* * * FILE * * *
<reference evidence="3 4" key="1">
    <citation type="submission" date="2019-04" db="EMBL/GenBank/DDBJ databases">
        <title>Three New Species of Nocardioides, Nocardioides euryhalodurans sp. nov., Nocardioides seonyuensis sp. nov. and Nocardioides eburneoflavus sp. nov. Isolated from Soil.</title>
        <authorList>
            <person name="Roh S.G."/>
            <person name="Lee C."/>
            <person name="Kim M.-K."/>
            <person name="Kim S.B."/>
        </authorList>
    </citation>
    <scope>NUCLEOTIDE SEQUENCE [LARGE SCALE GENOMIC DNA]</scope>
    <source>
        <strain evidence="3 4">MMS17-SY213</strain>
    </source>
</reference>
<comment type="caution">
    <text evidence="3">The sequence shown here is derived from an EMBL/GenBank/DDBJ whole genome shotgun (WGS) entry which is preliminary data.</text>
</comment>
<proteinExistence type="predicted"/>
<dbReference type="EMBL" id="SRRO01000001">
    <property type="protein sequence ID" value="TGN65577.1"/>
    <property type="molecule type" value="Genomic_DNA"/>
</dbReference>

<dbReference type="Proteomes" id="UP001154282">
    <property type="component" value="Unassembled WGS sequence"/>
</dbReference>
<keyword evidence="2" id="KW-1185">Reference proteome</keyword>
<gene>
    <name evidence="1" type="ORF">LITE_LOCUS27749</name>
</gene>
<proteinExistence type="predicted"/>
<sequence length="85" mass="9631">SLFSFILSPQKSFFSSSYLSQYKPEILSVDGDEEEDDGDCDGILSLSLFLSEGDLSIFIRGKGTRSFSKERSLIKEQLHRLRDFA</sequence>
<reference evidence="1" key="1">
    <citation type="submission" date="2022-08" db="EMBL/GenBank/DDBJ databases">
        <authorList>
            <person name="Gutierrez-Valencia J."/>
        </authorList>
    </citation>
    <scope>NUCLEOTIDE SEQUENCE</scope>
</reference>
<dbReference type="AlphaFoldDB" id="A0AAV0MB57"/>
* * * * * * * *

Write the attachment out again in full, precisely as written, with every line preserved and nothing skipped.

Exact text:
<reference evidence="3 4" key="1">
    <citation type="submission" date="2019-04" db="EMBL/GenBank/DDBJ databases">
        <title>Three New Species of Nocardioides, Nocardioides euryhalodurans sp. nov., Nocardioides seonyuensis sp. nov. and Nocardioides eburneoflavus sp. nov. Isolated from Soil.</title>
        <authorList>
            <person name="Roh S.G."/>
            <person name="Lee C."/>
            <person name="Kim M.-K."/>
            <person name="Kim S.B."/>
        </authorList>
    </citation>
    <scope>NUCLEOTIDE SEQUENCE [LARGE SCALE GENOMIC DNA]</scope>
    <source>
        <strain evidence="3 4">MMS17-SY213</strain>
    </source>
</reference>
<comment type="caution">
    <text evidence="3">The sequence shown here is derived from an EMBL/GenBank/DDBJ whole genome shotgun (WGS) entry which is preliminary data.</text>
</comment>
<proteinExistence type="predicted"/>
<dbReference type="EMBL" id="SRRO01000001">
    <property type="protein sequence ID" value="TGN65577.1"/>
    <property type="molecule type" value="Genomic_DNA"/>
</dbReference>

<dbReference type="Proteomes" id="UP001154282">
    <property type="component" value="Unassembled WGS sequence"/>
</dbReference>
<keyword evidence="2" id="KW-1185">Reference proteome</keyword>
<gene>
    <name evidence="1" type="ORF">LITE_LOCUS27749</name>
</gene>
<proteinExistence type="predicted"/>
<sequence length="85" mass="9631">SLFSFILSPQKSFFSSSYLSQYKPEILSVDGDEEEDDGDCDGILSLSLFLSEGDLSIFIRGKGTRSFSKERSLIKEQLHRLRDFA</sequence>
<reference evidence="1" key="1">
    <citation type="submission" date="2022-08" db="EMBL/GenBank/DDBJ databases">
        <authorList>
            <person name="Gutierrez-Valencia J."/>
        </authorList>
    </citation>
    <scope>NUCLEOTIDE SEQUENCE</scope>
</reference>
<dbReference type="AlphaFoldDB" id="A0AAV0MB57"/>